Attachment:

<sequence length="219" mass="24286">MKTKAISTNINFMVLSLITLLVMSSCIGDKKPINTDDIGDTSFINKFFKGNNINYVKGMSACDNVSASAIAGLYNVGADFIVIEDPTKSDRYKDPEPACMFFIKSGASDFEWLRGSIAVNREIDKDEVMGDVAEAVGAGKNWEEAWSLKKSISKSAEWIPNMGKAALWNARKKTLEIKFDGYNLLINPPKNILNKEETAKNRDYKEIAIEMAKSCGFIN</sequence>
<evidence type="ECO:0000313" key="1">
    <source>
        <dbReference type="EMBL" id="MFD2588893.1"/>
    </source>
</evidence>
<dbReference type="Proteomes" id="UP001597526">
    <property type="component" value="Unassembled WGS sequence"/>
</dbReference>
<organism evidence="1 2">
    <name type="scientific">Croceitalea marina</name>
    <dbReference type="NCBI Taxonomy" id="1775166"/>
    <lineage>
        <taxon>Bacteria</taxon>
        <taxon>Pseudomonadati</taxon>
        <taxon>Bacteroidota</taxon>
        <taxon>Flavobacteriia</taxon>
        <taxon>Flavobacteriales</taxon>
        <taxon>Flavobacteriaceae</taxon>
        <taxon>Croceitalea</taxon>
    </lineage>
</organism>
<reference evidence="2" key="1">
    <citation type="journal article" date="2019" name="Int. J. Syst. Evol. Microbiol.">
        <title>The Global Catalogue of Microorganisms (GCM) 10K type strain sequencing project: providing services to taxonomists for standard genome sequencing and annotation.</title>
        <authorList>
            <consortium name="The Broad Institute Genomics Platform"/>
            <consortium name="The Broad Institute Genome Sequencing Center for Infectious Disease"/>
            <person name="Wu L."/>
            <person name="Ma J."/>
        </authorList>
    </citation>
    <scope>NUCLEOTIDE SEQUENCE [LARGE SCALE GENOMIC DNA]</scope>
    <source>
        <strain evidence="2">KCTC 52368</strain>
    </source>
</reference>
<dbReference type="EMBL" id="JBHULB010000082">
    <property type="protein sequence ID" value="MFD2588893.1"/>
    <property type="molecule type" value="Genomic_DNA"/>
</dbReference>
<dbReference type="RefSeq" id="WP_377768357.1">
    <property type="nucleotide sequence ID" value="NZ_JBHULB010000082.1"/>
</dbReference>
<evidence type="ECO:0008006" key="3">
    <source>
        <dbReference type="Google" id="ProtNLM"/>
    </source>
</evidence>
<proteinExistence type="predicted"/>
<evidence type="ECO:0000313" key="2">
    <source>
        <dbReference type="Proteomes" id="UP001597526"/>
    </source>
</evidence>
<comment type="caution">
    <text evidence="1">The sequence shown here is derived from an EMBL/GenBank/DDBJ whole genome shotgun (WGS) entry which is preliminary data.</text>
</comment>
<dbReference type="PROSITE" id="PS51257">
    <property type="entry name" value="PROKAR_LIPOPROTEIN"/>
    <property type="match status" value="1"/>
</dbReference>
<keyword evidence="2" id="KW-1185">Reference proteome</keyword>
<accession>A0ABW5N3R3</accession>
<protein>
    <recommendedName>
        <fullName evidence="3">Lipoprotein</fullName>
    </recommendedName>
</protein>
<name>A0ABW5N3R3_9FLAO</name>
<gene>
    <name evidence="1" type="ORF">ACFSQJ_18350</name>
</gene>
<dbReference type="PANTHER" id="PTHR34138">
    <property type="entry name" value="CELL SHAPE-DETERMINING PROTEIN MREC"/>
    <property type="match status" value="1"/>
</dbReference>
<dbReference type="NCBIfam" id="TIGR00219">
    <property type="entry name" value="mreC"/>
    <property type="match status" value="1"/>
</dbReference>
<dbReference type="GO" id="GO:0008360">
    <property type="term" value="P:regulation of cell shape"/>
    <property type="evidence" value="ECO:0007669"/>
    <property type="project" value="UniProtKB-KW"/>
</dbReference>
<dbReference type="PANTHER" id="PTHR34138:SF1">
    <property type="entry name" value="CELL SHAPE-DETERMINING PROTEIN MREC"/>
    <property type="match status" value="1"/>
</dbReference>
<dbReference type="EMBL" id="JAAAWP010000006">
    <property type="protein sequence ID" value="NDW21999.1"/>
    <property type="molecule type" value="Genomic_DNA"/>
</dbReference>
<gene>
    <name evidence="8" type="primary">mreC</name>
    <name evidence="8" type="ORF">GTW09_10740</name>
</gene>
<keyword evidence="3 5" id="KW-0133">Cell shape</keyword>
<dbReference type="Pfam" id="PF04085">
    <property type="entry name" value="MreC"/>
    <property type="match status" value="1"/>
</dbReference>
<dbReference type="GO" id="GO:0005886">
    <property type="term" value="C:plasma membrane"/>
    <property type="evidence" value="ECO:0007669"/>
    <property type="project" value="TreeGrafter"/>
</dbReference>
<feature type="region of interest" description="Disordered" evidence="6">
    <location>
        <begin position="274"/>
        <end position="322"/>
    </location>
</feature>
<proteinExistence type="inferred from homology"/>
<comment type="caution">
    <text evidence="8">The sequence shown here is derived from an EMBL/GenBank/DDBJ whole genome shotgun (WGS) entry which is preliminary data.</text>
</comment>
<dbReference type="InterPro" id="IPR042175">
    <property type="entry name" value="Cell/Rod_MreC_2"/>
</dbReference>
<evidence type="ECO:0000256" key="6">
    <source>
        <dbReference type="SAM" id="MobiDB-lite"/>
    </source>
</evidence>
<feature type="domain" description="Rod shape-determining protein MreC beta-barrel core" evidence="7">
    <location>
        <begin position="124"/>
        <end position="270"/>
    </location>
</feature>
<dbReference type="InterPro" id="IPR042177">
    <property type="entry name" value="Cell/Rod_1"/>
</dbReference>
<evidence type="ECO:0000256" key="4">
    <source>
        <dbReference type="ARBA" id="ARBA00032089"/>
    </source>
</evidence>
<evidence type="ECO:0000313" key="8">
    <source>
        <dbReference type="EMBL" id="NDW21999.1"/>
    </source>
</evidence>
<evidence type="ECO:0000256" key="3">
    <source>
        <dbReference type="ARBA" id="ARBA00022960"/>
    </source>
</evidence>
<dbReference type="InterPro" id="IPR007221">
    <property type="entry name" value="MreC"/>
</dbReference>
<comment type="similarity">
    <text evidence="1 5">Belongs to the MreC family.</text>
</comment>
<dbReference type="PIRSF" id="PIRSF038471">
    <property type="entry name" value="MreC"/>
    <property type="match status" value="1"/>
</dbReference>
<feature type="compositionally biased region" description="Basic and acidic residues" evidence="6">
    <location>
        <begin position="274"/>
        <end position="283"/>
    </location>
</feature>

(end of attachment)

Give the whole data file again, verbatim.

<sequence length="219" mass="24286">MKTKAISTNINFMVLSLITLLVMSSCIGDKKPINTDDIGDTSFINKFFKGNNINYVKGMSACDNVSASAIAGLYNVGADFIVIEDPTKSDRYKDPEPACMFFIKSGASDFEWLRGSIAVNREIDKDEVMGDVAEAVGAGKNWEEAWSLKKSISKSAEWIPNMGKAALWNARKKTLEIKFDGYNLLINPPKNILNKEETAKNRDYKEIAIEMAKSCGFIN</sequence>
<evidence type="ECO:0000313" key="1">
    <source>
        <dbReference type="EMBL" id="MFD2588893.1"/>
    </source>
</evidence>
<dbReference type="Proteomes" id="UP001597526">
    <property type="component" value="Unassembled WGS sequence"/>
</dbReference>
<organism evidence="1 2">
    <name type="scientific">Croceitalea marina</name>
    <dbReference type="NCBI Taxonomy" id="1775166"/>
    <lineage>
        <taxon>Bacteria</taxon>
        <taxon>Pseudomonadati</taxon>
        <taxon>Bacteroidota</taxon>
        <taxon>Flavobacteriia</taxon>
        <taxon>Flavobacteriales</taxon>
        <taxon>Flavobacteriaceae</taxon>
        <taxon>Croceitalea</taxon>
    </lineage>
</organism>
<reference evidence="2" key="1">
    <citation type="journal article" date="2019" name="Int. J. Syst. Evol. Microbiol.">
        <title>The Global Catalogue of Microorganisms (GCM) 10K type strain sequencing project: providing services to taxonomists for standard genome sequencing and annotation.</title>
        <authorList>
            <consortium name="The Broad Institute Genomics Platform"/>
            <consortium name="The Broad Institute Genome Sequencing Center for Infectious Disease"/>
            <person name="Wu L."/>
            <person name="Ma J."/>
        </authorList>
    </citation>
    <scope>NUCLEOTIDE SEQUENCE [LARGE SCALE GENOMIC DNA]</scope>
    <source>
        <strain evidence="2">KCTC 52368</strain>
    </source>
</reference>
<dbReference type="EMBL" id="JBHULB010000082">
    <property type="protein sequence ID" value="MFD2588893.1"/>
    <property type="molecule type" value="Genomic_DNA"/>
</dbReference>
<dbReference type="RefSeq" id="WP_377768357.1">
    <property type="nucleotide sequence ID" value="NZ_JBHULB010000082.1"/>
</dbReference>
<evidence type="ECO:0008006" key="3">
    <source>
        <dbReference type="Google" id="ProtNLM"/>
    </source>
</evidence>
<proteinExistence type="predicted"/>
<evidence type="ECO:0000313" key="2">
    <source>
        <dbReference type="Proteomes" id="UP001597526"/>
    </source>
</evidence>
<comment type="caution">
    <text evidence="1">The sequence shown here is derived from an EMBL/GenBank/DDBJ whole genome shotgun (WGS) entry which is preliminary data.</text>
</comment>
<dbReference type="PROSITE" id="PS51257">
    <property type="entry name" value="PROKAR_LIPOPROTEIN"/>
    <property type="match status" value="1"/>
</dbReference>
<keyword evidence="2" id="KW-1185">Reference proteome</keyword>
<accession>A0ABW5N3R3</accession>
<protein>
    <recommendedName>
        <fullName evidence="3">Lipoprotein</fullName>
    </recommendedName>
</protein>
<name>A0ABW5N3R3_9FLAO</name>
<gene>
    <name evidence="1" type="ORF">ACFSQJ_18350</name>
</gene>
<dbReference type="PANTHER" id="PTHR34138">
    <property type="entry name" value="CELL SHAPE-DETERMINING PROTEIN MREC"/>
    <property type="match status" value="1"/>
</dbReference>
<dbReference type="NCBIfam" id="TIGR00219">
    <property type="entry name" value="mreC"/>
    <property type="match status" value="1"/>
</dbReference>
<dbReference type="GO" id="GO:0008360">
    <property type="term" value="P:regulation of cell shape"/>
    <property type="evidence" value="ECO:0007669"/>
    <property type="project" value="UniProtKB-KW"/>
</dbReference>
<dbReference type="PANTHER" id="PTHR34138:SF1">
    <property type="entry name" value="CELL SHAPE-DETERMINING PROTEIN MREC"/>
    <property type="match status" value="1"/>
</dbReference>
<dbReference type="EMBL" id="JAAAWP010000006">
    <property type="protein sequence ID" value="NDW21999.1"/>
    <property type="molecule type" value="Genomic_DNA"/>
</dbReference>
<gene>
    <name evidence="8" type="primary">mreC</name>
    <name evidence="8" type="ORF">GTW09_10740</name>
</gene>
<keyword evidence="3 5" id="KW-0133">Cell shape</keyword>
<dbReference type="Pfam" id="PF04085">
    <property type="entry name" value="MreC"/>
    <property type="match status" value="1"/>
</dbReference>
<dbReference type="GO" id="GO:0005886">
    <property type="term" value="C:plasma membrane"/>
    <property type="evidence" value="ECO:0007669"/>
    <property type="project" value="TreeGrafter"/>
</dbReference>
<feature type="region of interest" description="Disordered" evidence="6">
    <location>
        <begin position="274"/>
        <end position="322"/>
    </location>
</feature>
<proteinExistence type="inferred from homology"/>
<comment type="caution">
    <text evidence="8">The sequence shown here is derived from an EMBL/GenBank/DDBJ whole genome shotgun (WGS) entry which is preliminary data.</text>
</comment>
<dbReference type="InterPro" id="IPR042175">
    <property type="entry name" value="Cell/Rod_MreC_2"/>
</dbReference>
<evidence type="ECO:0000256" key="6">
    <source>
        <dbReference type="SAM" id="MobiDB-lite"/>
    </source>
</evidence>
<feature type="domain" description="Rod shape-determining protein MreC beta-barrel core" evidence="7">
    <location>
        <begin position="124"/>
        <end position="270"/>
    </location>
</feature>
<dbReference type="InterPro" id="IPR042177">
    <property type="entry name" value="Cell/Rod_1"/>
</dbReference>
<evidence type="ECO:0000256" key="4">
    <source>
        <dbReference type="ARBA" id="ARBA00032089"/>
    </source>
</evidence>
<evidence type="ECO:0000313" key="8">
    <source>
        <dbReference type="EMBL" id="NDW21999.1"/>
    </source>
</evidence>
<evidence type="ECO:0000256" key="3">
    <source>
        <dbReference type="ARBA" id="ARBA00022960"/>
    </source>
</evidence>
<dbReference type="InterPro" id="IPR007221">
    <property type="entry name" value="MreC"/>
</dbReference>
<comment type="similarity">
    <text evidence="1 5">Belongs to the MreC family.</text>
</comment>
<dbReference type="PIRSF" id="PIRSF038471">
    <property type="entry name" value="MreC"/>
    <property type="match status" value="1"/>
</dbReference>
<feature type="compositionally biased region" description="Basic and acidic residues" evidence="6">
    <location>
        <begin position="274"/>
        <end position="283"/>
    </location>
</feature>